Marvel’s Lack of Promotion for Shang Chi and The Legend of Ten Rings


Lucy Cericola, Entertainment Writer

In recent months, Marvel has faced immense backlash from fans who are angry about the lack of publicity for Shang Chi and the Legend of Ten Rings, which released on September 3rd.

“I’m not even a big Marvel fan, but I heard about Black Widow and Wandavision,” says Wilmington Friends student Ali Sanfrancesco ‘25. “I heard nothing about Shang-Chi.”

Fans were quick to point out the unequal distribution of marketing between Shang-Chi and other Marvel productions released in 2021. Many took to their social media platforms to express their frustration with the lack of hype, which some linked to a Eurocentric bias.

“The fact that Shang-Chi is like the least hyped Marvel movie I’ve ever seen feels racially motivated…,” writes one user on Tiktok. 

“We, Asians, get our first ever Asian-led Marvel film and @Marvel isn’t doing anything to promote it,” says another on Twitter. “Tweeting a poster isn’t enough. Please promote Shang-Chi like you promoted Black Widow.”

Additional criticism was expressed when Disney CEO Bob Chapek called the theater release strategy of Shang-Chi an “interesting experiment”. To this statement, Simu Liu, the actor behind Shang-Chi responded with, “We are not an experiment. We are the underdog; the underestimated. We are the ceiling-breakers. We are the celebration of culture and joy that will persevere after an embattled year.”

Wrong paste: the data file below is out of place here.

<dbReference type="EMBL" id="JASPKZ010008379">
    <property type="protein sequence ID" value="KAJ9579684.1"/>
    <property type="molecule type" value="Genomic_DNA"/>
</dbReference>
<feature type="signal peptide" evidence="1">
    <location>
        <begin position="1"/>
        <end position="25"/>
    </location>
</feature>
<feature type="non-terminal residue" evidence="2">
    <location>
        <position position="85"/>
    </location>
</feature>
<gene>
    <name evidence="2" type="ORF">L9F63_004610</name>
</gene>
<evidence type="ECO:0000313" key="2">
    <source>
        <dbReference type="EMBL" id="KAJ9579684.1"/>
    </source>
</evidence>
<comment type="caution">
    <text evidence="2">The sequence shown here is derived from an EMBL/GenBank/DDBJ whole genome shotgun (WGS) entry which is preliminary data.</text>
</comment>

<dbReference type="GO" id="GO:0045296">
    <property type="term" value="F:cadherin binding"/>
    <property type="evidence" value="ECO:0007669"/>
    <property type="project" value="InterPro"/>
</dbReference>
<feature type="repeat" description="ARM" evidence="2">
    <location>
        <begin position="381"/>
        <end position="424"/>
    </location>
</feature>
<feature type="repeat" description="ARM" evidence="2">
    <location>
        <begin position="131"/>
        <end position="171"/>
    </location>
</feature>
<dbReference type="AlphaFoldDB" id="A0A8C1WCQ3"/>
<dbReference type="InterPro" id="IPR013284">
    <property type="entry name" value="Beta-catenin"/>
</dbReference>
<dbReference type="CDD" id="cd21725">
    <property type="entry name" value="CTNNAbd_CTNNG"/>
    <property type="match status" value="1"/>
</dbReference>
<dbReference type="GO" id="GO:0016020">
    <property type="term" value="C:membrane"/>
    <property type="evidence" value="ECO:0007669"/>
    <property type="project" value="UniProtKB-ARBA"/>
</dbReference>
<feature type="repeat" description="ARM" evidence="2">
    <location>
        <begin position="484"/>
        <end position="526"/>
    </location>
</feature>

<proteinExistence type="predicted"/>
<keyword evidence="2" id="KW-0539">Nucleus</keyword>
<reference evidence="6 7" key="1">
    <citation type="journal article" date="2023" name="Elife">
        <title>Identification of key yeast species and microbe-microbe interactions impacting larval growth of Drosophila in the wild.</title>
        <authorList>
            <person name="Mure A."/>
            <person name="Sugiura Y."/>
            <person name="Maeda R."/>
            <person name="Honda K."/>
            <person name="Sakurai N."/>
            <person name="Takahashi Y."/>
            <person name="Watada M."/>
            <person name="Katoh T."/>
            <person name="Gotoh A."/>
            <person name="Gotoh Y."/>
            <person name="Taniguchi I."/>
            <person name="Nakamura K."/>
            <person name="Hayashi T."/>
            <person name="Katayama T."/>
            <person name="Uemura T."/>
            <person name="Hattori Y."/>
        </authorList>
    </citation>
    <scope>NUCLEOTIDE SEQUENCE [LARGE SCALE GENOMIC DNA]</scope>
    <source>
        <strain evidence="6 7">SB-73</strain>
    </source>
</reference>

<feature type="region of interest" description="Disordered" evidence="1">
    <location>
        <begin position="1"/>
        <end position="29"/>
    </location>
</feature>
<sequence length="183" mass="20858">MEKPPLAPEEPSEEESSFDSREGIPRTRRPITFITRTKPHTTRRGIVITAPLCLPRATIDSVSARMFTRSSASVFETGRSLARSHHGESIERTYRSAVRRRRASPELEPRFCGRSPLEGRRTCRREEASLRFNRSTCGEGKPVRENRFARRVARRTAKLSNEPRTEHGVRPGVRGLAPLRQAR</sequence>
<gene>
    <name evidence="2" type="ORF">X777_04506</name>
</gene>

Simu Liu’s reference of an “embattled year” holds social relevance, considering the rise in anti-Asian hate crimes amidst the pandemic. According to MSNBC, an analysis released by the Center for the Study of Hate and Extremism at California State University in San Bernardino reported that hate crimes targeting Asian people rose by nearly 150% in 2020.

Shang-Chi and the Legend of 10 Rings is the first and only Marvel movie with an Asian lead, and one of only three Marvel movies with a main character who is a person of color.

This is not the first time that Marvel has been under fire for its marginalization of characters of color. An article published by Forbes magazine highlights the skewed demographic distribution of Marvel Cinematic Universe characters, showing that 61% of Marvel characters are white, while only 6% are of East or South Asian descent.

Several movies with main characters of color still marginalize these characters by making them sidekicks or side characters to the white main lead, as seen in Iron Man, Captain Marvel, and Spider-Man.

Numerous Marvel actors have critiqued the industry’s predominantly white crew and overall inequality of representation in the past.

“It really bothered me that I’ve done seven Marvel movies where every producer, every director, every stunt person, every costume designer, every PA, every single person has been white.” said Anthony Mackie in a 2020 interview with Variety.

Despite the supposed lack of publication, Shang-Chi did extremely well in the box-office, grossing a total of $94 million dollars in its opening weekend in addition to breaking the box-office record for a Labor Day release.

“As a Marvel fan, I’m very happy that it [Shang-Chi] did so well in theaters,” says WFS Freshman Anya Agarwal ‘25. “I think it just goes to show that despite the overall lack of promotion, we were all able to come together to support this film.”